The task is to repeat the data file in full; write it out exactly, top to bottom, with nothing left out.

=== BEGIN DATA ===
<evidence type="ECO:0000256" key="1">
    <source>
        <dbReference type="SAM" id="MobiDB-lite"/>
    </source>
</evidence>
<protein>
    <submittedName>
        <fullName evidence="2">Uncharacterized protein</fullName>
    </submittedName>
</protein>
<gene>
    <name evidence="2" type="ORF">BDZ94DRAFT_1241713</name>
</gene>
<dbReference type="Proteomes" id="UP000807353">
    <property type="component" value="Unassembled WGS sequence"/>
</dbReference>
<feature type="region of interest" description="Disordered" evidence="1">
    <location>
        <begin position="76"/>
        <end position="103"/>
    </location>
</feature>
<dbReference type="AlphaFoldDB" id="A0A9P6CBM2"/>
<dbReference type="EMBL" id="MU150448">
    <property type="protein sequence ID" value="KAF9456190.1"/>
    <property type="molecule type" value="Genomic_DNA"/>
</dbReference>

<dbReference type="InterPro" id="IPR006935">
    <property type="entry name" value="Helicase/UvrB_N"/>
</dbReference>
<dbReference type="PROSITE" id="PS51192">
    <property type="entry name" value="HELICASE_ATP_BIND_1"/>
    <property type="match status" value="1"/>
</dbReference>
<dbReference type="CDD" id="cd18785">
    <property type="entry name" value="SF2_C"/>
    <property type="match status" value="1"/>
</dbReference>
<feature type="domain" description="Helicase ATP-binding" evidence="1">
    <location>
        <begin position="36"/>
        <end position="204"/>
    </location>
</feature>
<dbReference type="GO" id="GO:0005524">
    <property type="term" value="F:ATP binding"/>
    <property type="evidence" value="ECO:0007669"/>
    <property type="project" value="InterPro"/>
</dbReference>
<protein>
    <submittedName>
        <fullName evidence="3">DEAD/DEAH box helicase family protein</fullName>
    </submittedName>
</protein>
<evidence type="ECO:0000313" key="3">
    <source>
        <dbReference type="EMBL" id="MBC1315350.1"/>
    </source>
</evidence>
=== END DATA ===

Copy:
<evidence type="ECO:0000256" key="1">
    <source>
        <dbReference type="SAM" id="MobiDB-lite"/>
    </source>
</evidence>
<protein>
    <submittedName>
        <fullName evidence="2">Uncharacterized protein</fullName>
    </submittedName>
</protein>
<gene>
    <name evidence="2" type="ORF">BDZ94DRAFT_1241713</name>
</gene>
<dbReference type="Proteomes" id="UP000807353">
    <property type="component" value="Unassembled WGS sequence"/>
</dbReference>
<feature type="region of interest" description="Disordered" evidence="1">
    <location>
        <begin position="76"/>
        <end position="103"/>
    </location>
</feature>
<dbReference type="AlphaFoldDB" id="A0A9P6CBM2"/>
<dbReference type="EMBL" id="MU150448">
    <property type="protein sequence ID" value="KAF9456190.1"/>
    <property type="molecule type" value="Genomic_DNA"/>
</dbReference>

<dbReference type="InterPro" id="IPR006935">
    <property type="entry name" value="Helicase/UvrB_N"/>
</dbReference>
<dbReference type="PROSITE" id="PS51192">
    <property type="entry name" value="HELICASE_ATP_BIND_1"/>
    <property type="match status" value="1"/>
</dbReference>
<dbReference type="CDD" id="cd18785">
    <property type="entry name" value="SF2_C"/>
    <property type="match status" value="1"/>
</dbReference>
<feature type="domain" description="Helicase ATP-binding" evidence="1">
    <location>
        <begin position="36"/>
        <end position="204"/>
    </location>
</feature>
<dbReference type="GO" id="GO:0005524">
    <property type="term" value="F:ATP binding"/>
    <property type="evidence" value="ECO:0007669"/>
    <property type="project" value="InterPro"/>
</dbReference>
<protein>
    <submittedName>
        <fullName evidence="3">DEAD/DEAH box helicase family protein</fullName>
    </submittedName>
</protein>
<evidence type="ECO:0000313" key="3">
    <source>
        <dbReference type="EMBL" id="MBC1315350.1"/>
    </source>
</evidence>